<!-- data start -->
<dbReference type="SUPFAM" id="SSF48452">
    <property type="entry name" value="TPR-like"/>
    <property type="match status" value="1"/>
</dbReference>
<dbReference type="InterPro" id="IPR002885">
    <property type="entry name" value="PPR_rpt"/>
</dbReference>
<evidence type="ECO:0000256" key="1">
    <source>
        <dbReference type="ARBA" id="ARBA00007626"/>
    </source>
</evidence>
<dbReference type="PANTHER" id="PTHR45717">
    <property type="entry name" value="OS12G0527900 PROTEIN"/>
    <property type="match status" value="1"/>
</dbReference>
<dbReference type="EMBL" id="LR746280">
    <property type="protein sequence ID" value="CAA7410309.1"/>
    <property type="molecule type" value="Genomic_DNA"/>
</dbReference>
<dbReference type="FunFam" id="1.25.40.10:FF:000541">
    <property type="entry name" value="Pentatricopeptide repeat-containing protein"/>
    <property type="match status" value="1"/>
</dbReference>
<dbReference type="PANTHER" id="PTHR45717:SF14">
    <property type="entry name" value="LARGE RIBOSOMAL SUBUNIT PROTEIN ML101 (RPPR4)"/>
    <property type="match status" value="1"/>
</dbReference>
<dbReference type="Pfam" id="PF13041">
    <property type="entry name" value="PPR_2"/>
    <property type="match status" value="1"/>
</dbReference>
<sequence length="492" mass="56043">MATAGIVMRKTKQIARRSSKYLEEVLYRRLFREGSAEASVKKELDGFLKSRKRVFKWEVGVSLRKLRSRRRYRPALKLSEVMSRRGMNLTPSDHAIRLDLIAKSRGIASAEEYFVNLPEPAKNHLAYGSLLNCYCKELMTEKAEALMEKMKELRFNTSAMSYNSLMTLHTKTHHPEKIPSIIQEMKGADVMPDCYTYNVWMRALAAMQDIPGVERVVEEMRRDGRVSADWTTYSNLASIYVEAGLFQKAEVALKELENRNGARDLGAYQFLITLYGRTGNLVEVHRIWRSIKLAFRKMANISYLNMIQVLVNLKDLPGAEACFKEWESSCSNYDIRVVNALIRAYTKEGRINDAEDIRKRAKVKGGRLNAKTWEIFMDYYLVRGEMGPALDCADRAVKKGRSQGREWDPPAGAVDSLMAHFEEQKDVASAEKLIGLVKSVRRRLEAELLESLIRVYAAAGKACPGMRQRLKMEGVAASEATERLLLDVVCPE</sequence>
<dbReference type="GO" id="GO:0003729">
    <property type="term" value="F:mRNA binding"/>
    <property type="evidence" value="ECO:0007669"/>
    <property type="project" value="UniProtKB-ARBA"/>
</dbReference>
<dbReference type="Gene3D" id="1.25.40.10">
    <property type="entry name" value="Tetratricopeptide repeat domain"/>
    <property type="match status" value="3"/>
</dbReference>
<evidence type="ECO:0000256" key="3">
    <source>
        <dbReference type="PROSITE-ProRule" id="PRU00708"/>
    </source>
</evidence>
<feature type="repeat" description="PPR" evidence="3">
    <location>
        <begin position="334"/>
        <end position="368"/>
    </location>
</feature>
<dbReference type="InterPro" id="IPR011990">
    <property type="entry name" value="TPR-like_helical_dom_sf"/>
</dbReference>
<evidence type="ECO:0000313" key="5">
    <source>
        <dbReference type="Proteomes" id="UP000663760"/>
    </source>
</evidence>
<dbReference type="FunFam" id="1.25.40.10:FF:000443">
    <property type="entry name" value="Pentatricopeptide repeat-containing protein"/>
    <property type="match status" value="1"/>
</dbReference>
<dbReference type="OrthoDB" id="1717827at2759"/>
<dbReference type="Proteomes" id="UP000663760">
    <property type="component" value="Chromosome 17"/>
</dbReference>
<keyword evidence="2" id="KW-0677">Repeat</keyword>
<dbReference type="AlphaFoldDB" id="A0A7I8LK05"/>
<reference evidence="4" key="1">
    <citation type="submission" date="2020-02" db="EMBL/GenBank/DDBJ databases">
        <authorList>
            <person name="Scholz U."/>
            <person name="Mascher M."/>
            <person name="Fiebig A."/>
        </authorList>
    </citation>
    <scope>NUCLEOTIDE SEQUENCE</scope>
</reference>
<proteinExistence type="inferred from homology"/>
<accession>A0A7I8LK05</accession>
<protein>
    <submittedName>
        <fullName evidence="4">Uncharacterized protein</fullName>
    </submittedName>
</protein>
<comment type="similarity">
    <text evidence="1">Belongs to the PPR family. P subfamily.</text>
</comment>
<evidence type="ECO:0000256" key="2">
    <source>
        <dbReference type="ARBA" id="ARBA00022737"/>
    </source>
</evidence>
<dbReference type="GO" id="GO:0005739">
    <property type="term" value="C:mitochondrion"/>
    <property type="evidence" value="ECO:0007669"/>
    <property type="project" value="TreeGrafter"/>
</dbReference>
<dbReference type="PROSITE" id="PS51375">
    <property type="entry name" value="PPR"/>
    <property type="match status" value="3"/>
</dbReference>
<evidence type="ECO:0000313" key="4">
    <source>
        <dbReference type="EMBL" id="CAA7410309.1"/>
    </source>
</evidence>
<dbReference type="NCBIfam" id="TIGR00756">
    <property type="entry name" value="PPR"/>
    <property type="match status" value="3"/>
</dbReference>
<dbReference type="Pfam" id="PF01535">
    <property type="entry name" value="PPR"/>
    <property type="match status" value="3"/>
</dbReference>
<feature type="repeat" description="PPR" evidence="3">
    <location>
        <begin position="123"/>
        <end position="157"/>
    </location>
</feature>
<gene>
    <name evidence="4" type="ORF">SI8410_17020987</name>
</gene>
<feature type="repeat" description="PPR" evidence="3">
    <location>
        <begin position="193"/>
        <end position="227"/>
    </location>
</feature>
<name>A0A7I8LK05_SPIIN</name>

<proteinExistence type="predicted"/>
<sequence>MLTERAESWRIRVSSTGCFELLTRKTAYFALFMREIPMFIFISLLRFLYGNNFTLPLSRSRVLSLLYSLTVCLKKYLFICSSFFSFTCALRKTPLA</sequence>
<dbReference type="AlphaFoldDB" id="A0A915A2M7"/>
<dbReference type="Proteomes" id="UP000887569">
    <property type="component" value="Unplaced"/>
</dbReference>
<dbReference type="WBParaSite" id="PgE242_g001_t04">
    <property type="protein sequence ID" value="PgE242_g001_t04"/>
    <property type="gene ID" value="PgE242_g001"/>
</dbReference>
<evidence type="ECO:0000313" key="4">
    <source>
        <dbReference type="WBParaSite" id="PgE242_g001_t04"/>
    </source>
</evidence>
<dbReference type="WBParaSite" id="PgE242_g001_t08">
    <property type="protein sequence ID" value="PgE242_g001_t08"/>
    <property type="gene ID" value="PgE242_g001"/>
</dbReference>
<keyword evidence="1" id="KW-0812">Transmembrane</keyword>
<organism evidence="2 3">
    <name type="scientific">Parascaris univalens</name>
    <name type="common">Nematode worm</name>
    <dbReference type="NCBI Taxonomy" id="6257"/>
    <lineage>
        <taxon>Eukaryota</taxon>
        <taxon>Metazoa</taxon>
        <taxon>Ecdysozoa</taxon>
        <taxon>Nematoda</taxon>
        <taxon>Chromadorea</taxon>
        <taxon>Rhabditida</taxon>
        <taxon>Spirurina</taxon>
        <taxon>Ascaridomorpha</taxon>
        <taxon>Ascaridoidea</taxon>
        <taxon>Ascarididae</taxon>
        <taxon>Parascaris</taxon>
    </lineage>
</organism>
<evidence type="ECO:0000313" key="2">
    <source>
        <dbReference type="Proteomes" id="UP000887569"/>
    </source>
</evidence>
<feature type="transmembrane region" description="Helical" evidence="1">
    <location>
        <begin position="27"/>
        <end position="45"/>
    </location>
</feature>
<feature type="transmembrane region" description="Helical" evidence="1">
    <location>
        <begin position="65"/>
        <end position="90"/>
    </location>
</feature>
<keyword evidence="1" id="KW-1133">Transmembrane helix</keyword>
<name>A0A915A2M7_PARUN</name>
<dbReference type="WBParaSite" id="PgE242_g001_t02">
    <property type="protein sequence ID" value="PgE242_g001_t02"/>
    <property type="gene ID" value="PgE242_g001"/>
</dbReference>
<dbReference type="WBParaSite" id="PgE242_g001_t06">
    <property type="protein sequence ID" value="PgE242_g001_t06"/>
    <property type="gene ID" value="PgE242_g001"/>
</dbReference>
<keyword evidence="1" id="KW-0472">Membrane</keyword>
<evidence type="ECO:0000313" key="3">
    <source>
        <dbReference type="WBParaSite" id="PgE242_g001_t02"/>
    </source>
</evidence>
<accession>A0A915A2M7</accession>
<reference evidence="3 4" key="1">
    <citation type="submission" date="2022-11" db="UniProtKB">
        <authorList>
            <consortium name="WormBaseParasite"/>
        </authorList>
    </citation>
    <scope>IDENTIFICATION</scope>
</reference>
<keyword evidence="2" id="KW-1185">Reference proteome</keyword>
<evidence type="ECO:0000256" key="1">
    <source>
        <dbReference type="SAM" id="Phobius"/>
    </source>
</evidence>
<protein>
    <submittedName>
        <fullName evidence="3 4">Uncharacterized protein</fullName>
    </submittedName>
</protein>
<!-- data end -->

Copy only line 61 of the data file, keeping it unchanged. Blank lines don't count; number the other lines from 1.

</evidence>